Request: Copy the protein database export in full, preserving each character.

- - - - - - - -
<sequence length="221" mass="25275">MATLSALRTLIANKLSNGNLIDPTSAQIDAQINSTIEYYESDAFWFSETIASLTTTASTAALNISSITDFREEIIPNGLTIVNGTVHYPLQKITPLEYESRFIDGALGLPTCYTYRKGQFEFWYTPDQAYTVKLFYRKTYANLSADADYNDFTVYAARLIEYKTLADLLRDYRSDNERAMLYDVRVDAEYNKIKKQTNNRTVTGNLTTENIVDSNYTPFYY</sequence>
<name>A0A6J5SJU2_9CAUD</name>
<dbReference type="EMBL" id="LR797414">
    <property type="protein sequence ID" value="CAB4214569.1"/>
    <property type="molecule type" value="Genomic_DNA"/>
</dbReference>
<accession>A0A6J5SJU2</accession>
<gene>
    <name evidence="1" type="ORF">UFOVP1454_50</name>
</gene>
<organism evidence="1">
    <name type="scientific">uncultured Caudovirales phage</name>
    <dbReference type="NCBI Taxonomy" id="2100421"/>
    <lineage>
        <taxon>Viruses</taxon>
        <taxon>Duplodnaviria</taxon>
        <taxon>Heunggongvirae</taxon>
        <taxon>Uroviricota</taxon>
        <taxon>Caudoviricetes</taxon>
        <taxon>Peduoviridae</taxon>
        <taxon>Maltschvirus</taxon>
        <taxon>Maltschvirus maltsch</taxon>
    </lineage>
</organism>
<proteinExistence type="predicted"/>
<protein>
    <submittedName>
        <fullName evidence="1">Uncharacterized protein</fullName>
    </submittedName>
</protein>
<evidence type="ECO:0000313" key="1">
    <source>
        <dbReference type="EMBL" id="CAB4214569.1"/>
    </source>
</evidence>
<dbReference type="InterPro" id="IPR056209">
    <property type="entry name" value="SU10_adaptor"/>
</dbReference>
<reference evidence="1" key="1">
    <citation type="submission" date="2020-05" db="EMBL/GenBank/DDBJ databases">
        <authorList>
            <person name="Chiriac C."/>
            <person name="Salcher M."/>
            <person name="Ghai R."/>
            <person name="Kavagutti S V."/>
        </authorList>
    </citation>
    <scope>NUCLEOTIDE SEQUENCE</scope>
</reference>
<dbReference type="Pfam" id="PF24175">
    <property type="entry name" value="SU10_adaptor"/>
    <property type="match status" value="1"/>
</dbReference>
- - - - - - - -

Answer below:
<sequence length="221" mass="25275">MATLSALRTLIANKLSNGNLIDPTSAQIDAQINSTIEYYESDAFWFSETIASLTTTASTAALNISSITDFREEIIPNGLTIVNGTVHYPLQKITPLEYESRFIDGALGLPTCYTYRKGQFEFWYTPDQAYTVKLFYRKTYANLSADADYNDFTVYAARLIEYKTLADLLRDYRSDNERAMLYDVRVDAEYNKIKKQTNNRTVTGNLTTENIVDSNYTPFYY</sequence>
<name>A0A6J5SJU2_9CAUD</name>
<dbReference type="EMBL" id="LR797414">
    <property type="protein sequence ID" value="CAB4214569.1"/>
    <property type="molecule type" value="Genomic_DNA"/>
</dbReference>
<accession>A0A6J5SJU2</accession>
<gene>
    <name evidence="1" type="ORF">UFOVP1454_50</name>
</gene>
<organism evidence="1">
    <name type="scientific">uncultured Caudovirales phage</name>
    <dbReference type="NCBI Taxonomy" id="2100421"/>
    <lineage>
        <taxon>Viruses</taxon>
        <taxon>Duplodnaviria</taxon>
        <taxon>Heunggongvirae</taxon>
        <taxon>Uroviricota</taxon>
        <taxon>Caudoviricetes</taxon>
        <taxon>Peduoviridae</taxon>
        <taxon>Maltschvirus</taxon>
        <taxon>Maltschvirus maltsch</taxon>
    </lineage>
</organism>
<proteinExistence type="predicted"/>
<protein>
    <submittedName>
        <fullName evidence="1">Uncharacterized protein</fullName>
    </submittedName>
</protein>
<evidence type="ECO:0000313" key="1">
    <source>
        <dbReference type="EMBL" id="CAB4214569.1"/>
    </source>
</evidence>
<dbReference type="InterPro" id="IPR056209">
    <property type="entry name" value="SU10_adaptor"/>
</dbReference>
<reference evidence="1" key="1">
    <citation type="submission" date="2020-05" db="EMBL/GenBank/DDBJ databases">
        <authorList>
            <person name="Chiriac C."/>
            <person name="Salcher M."/>
            <person name="Ghai R."/>
            <person name="Kavagutti S V."/>
        </authorList>
    </citation>
    <scope>NUCLEOTIDE SEQUENCE</scope>
</reference>
<dbReference type="Pfam" id="PF24175">
    <property type="entry name" value="SU10_adaptor"/>
    <property type="match status" value="1"/>
</dbReference>